Bitcoin Derivatives Platform BTC.sx Resumes Trading After Mt Gox-Induced Freeze

Danny Bradbury
Mar 12, 2014 at 22:36 UTC
Updated Oct 31, 2014 at 17:11 UTC

Derivatives trading site BTC.sx has resumed trading after a few weeks of downtime induced by the Mt. Gox collapse. The company has signed Bitstamp as its new exchange partner, said BTC.sx CEO Joseph Lee.

BTC.sx suspended its operations until further notice on February 25, after Mt. Gox imploded. At the time, Lee told CoinDesk that he had no prior warning from the exchange, even as a business partner. BTC.sx went to Gox to trade bitcoins on behalf of its customers, who were using Lee’s site to trade bitcoin-based derivatives.

The company was up to around $40m in brokered trades by the time Mt Gox collapsed.

“Counterparty risk is something that we spotted early in the business. It’s always been in our plan to partner with other exchanges,” said Lee, adding that he had originally planned to bring other exchanges on in April. The firm switched on Bitstamp integration yesterday.

“We think celebration is premature, because at the end of the day we have 100% counterparty risk with one exchange,” Lee said. The firm is talking to others, including Coinsetter, BitFinex, ItBit and BTC-e. “We tend to pick exchanges based on who can provide the most liquidity. That’s what our customers want – good fill prices.”

When Mt. Gox imploded, BTC.sx lost all of the bitcoins that it had stored in the exchange’s wallet. However, Lee had begun withdrawing some funds earlier and reducing his exposure to the exchange based on worries about its future. “We do hold a trading reserve out at the exchanges, and that balance is getting moved in and out of,” he explained. “That money depends on the level of risk that we wanted.”

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However, Lee maintains that BTC.sx is still a fully-funded reserve. “We would never ever run a fractional reserve,” he protested. “Businesses that want to run fractional reserves have to be very honest about that, especially in the world of bitcoin.”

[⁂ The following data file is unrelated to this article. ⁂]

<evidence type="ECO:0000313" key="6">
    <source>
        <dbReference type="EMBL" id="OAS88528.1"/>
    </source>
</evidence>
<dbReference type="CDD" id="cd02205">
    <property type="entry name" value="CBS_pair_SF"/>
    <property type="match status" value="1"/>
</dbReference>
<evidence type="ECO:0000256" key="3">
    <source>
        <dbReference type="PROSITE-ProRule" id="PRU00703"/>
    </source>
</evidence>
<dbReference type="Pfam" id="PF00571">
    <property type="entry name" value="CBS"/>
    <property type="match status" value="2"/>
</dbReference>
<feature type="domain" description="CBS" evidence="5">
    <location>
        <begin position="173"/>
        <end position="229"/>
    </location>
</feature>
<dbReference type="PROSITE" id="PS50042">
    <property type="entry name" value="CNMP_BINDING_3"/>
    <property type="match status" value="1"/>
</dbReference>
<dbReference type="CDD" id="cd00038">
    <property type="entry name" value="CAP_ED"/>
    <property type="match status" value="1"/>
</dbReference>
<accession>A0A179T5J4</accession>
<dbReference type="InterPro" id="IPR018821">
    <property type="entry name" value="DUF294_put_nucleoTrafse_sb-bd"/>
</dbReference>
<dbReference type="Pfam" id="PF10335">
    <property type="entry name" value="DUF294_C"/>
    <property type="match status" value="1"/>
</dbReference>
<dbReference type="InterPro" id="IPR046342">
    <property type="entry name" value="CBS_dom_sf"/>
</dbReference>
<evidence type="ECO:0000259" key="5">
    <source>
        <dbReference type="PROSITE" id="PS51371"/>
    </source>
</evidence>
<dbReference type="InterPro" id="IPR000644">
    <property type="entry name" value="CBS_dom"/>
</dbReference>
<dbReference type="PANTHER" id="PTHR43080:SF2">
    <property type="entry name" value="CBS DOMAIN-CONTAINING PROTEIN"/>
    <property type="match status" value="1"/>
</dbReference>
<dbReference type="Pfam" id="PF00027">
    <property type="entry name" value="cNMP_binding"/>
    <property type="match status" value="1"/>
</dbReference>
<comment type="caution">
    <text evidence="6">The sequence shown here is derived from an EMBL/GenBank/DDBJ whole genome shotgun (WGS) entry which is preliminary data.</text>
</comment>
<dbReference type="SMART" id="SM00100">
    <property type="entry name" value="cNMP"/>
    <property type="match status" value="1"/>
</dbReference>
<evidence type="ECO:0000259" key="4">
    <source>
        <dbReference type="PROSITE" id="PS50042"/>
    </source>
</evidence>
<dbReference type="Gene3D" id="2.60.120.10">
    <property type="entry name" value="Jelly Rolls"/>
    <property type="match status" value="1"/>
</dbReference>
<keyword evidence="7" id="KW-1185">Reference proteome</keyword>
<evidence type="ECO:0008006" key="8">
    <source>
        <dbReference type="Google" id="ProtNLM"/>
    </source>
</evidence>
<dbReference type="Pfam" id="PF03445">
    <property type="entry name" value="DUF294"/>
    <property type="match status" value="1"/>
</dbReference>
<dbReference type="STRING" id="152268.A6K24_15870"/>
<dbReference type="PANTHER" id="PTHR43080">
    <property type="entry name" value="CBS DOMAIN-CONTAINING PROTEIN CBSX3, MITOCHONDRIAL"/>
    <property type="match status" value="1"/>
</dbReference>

BTC.sx’s reserves are held in a separate off-line wallet, he said, and the company doesn’t run a hot wallet at all. The firm has a withdrawal time of 24 hours. Whenever a withdrawal is requested, all account reconciliations are performed before it is processed. “It’s time-consuming for us, but security of customer funds should be considered paramount,” he said.

However, the company isn’t able to formally prove its reserves at present. An audit is “on our to do list,” Lee said. The company is now dually incorporated in Singapore and England, and its financial returns come out at the end of the year, so the order will have to appear before that, he said.

The firm relaunched quietly yesterday. Before that, it tested for a few days with its closest users to ensure that the Bitstamp integration was running smoothly. Over the next few days, it will increase trading limits.

BTC-SX used its downtime to perform some upgrades that would ensure its ability to scale as a business. It more than doubled its server capacity, Lee said, and introduced more bookkeeping updates on the back end. It has increased its team to five people in recent months, including its London-based developer team.

Expect to see BTC.sx signing with another one or two exchanges in the next month, Lee concluded. The firm, which began with a $150,000 investment, will also announce the completion of its latest funding round later this month.

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